Aberdeen recruit Ross McCrorie ‘had to leave Rangers’ for the sake of his career

Midfielder says he couldn’t afford to waste time in moving on

Ross McCrorie says it was a ‘no-brainer’ to sign for Aberdeen after having talks with Derek McInnes. Picture: SNS.
Ross McCrorie says it was a ‘no-brainer’ to sign for Aberdeen after having talks with Derek McInnes. Picture: SNS.

New Aberdeen signing Ross McCrorie says he had to leave Rangers for the sake of his career.

The midfielder was hailed as a future Ibrox great by former manager Pedro Caixinha after being handed his first-team debut in September 2017. Current manager Steven Gerrard also spoke about the Scotland Under-21 international with excitement when he took over a year later.

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But, despite playing a major role during the former Liverpool skipper’s first season in charge, McCrorie more recently found himself languishing beneath Ryan Jack, Steven Davis, Joe Aribo, Glen Kamara and Scott Arfield in Gerrard’s midfield pecking order.

Now aged 22 and having spent last year on loan at Portsmouth, the boyhood Rangers supporter admits he has no further time to waste as he hopes to relaunch his career at Pittodire under Derek McInnes’ (inset), tutelage after Aberdeen fought off interest from Hibs to sign the player.

McCrorie, who initially joins the Dons on a season-long loan but has agreed a three-year contract which will begin when he makes his switch permanent next summer, told RedsTV: “I feel at the age I am at I just want to be playing regular first-team football. That’s why I told Rangers I wanted to leave. It’s for the good of my career that I had to leave, to develop as a player. I feel Aberdeen is the right place for me to improve myself.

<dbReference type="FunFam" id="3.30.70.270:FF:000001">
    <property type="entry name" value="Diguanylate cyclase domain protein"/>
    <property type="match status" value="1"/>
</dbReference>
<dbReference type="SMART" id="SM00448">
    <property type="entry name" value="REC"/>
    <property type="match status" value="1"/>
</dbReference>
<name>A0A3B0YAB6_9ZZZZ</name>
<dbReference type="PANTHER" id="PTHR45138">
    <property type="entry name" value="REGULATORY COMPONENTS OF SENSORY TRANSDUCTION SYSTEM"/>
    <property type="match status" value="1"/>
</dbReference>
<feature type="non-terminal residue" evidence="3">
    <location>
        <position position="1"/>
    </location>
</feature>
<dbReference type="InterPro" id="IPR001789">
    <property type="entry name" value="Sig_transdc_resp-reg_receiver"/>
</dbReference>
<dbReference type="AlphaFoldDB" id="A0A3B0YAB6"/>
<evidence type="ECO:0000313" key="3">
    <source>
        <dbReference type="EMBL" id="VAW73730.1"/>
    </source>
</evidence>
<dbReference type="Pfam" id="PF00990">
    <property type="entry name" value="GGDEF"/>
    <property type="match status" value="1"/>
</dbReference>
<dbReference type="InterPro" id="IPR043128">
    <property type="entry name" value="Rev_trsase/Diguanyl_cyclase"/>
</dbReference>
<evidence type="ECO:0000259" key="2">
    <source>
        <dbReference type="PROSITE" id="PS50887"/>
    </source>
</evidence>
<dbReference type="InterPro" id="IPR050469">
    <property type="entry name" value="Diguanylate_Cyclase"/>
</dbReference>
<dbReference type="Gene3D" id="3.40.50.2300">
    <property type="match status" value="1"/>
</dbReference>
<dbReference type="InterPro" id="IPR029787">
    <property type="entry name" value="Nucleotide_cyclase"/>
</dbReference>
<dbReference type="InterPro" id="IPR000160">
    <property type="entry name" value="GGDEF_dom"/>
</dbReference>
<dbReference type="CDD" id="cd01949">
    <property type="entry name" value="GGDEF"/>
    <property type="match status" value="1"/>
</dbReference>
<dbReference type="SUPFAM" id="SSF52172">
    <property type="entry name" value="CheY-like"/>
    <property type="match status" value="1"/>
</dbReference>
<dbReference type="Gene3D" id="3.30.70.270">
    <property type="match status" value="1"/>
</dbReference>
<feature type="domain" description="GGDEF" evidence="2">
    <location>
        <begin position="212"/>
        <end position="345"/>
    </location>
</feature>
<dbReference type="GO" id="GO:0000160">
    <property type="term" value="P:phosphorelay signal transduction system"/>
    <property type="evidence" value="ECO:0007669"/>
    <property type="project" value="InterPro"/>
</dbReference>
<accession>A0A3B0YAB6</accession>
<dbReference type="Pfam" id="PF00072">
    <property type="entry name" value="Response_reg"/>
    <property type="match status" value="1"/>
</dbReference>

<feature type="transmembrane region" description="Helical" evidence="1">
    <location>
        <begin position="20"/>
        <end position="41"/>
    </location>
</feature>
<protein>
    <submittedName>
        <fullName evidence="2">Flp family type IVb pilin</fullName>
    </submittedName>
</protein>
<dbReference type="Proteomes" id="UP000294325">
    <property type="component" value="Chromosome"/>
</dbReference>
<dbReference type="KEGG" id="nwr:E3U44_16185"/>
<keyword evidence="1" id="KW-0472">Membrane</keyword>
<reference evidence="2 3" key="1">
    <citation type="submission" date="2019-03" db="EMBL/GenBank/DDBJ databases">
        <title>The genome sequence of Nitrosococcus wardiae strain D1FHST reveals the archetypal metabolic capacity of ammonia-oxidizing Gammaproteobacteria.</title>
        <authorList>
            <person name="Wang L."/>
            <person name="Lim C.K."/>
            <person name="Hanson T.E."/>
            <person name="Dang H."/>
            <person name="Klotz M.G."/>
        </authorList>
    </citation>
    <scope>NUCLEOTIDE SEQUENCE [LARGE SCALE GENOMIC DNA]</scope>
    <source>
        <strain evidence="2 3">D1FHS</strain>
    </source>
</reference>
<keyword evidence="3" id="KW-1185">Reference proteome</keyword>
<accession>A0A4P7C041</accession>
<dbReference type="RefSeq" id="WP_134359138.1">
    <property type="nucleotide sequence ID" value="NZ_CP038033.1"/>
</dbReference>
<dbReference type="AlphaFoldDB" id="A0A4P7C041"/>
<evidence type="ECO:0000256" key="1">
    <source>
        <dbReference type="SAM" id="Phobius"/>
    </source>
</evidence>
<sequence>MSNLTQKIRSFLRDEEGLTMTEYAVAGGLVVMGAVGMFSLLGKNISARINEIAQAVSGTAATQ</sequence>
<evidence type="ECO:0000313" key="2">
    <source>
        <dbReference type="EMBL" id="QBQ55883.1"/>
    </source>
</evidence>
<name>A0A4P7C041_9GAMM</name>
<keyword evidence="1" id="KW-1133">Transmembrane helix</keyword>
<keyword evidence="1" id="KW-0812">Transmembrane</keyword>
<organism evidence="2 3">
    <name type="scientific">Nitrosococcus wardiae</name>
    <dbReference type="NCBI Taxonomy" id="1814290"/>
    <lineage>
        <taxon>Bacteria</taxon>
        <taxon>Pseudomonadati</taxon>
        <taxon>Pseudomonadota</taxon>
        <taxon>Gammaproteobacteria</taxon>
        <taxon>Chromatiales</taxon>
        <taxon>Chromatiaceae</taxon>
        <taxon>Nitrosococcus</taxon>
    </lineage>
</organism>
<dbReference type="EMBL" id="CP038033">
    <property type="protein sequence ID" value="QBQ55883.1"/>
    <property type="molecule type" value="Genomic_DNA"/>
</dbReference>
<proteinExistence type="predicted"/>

“Aberdeen is a massive club, so I was flattered when I heard the club was interested in me. I spoke to the gaffer and when he explained about the ambition here, that made it a 

“I’m really happy that I will join on a permanent deal after this season. It’s a huge club. There’s a lot of history around with the club’s success in European football as well.

“Everything that the gaffer said was right for me and I felt immediately as if this was the place for me to come and move my game on. I’ve played against Aberdeen in the past and what I liked about the gaffer is that he knew exactly how I played.

“I can play a few different positions, but I am more or less a centre midfielder. Last season I was at Portsmouth and I played right-back down there. At Rangers, over the last couple of seasons I have played in centre midfield. Being able to play a few different positions can help out the team and the gaffer and it gives him a few different options.”

McCrorie was unable to end Rangers’ nine-year wait for major honours during his Ibrox days but hopes to finally get his hands on a first winners’ medal with the Dons.

“I have been used to playing under the pressure and expectations of supporters and I think I thrive on it,” he said. “The expectation is really high at Aberdeen, you are expected to be up there challenging. I want to help the team out as best as I can and win a few trophies on the way.”

McCrorie is available for Thursday’s rearranged trip to St Johnstone – but it is Sunday’s Pittodrie clash with Livingston and twin brother Robby which is already jumping off the fixture list.

“I don’t think we have ever played against each other at any level as we have always grown up together in the same team,” he said. “So if we both play on Sunday, it could be the first time that we have played against each other.”

McCrorie later thanked Rangers and the Ibrox faithful, tweeting: “After well over 10 years at Rangers I’ve finally decided it’s time for me to move on and further my career.

“Everyone that has been involved in my journey within the club to get me to where I am today ever since I stepped in the door at nine years old, I am forever grateful for your help to develop me as a player and also as the person I am today. To the fans, thank you for supporting me throughout the years, it’s appreciated very much.”

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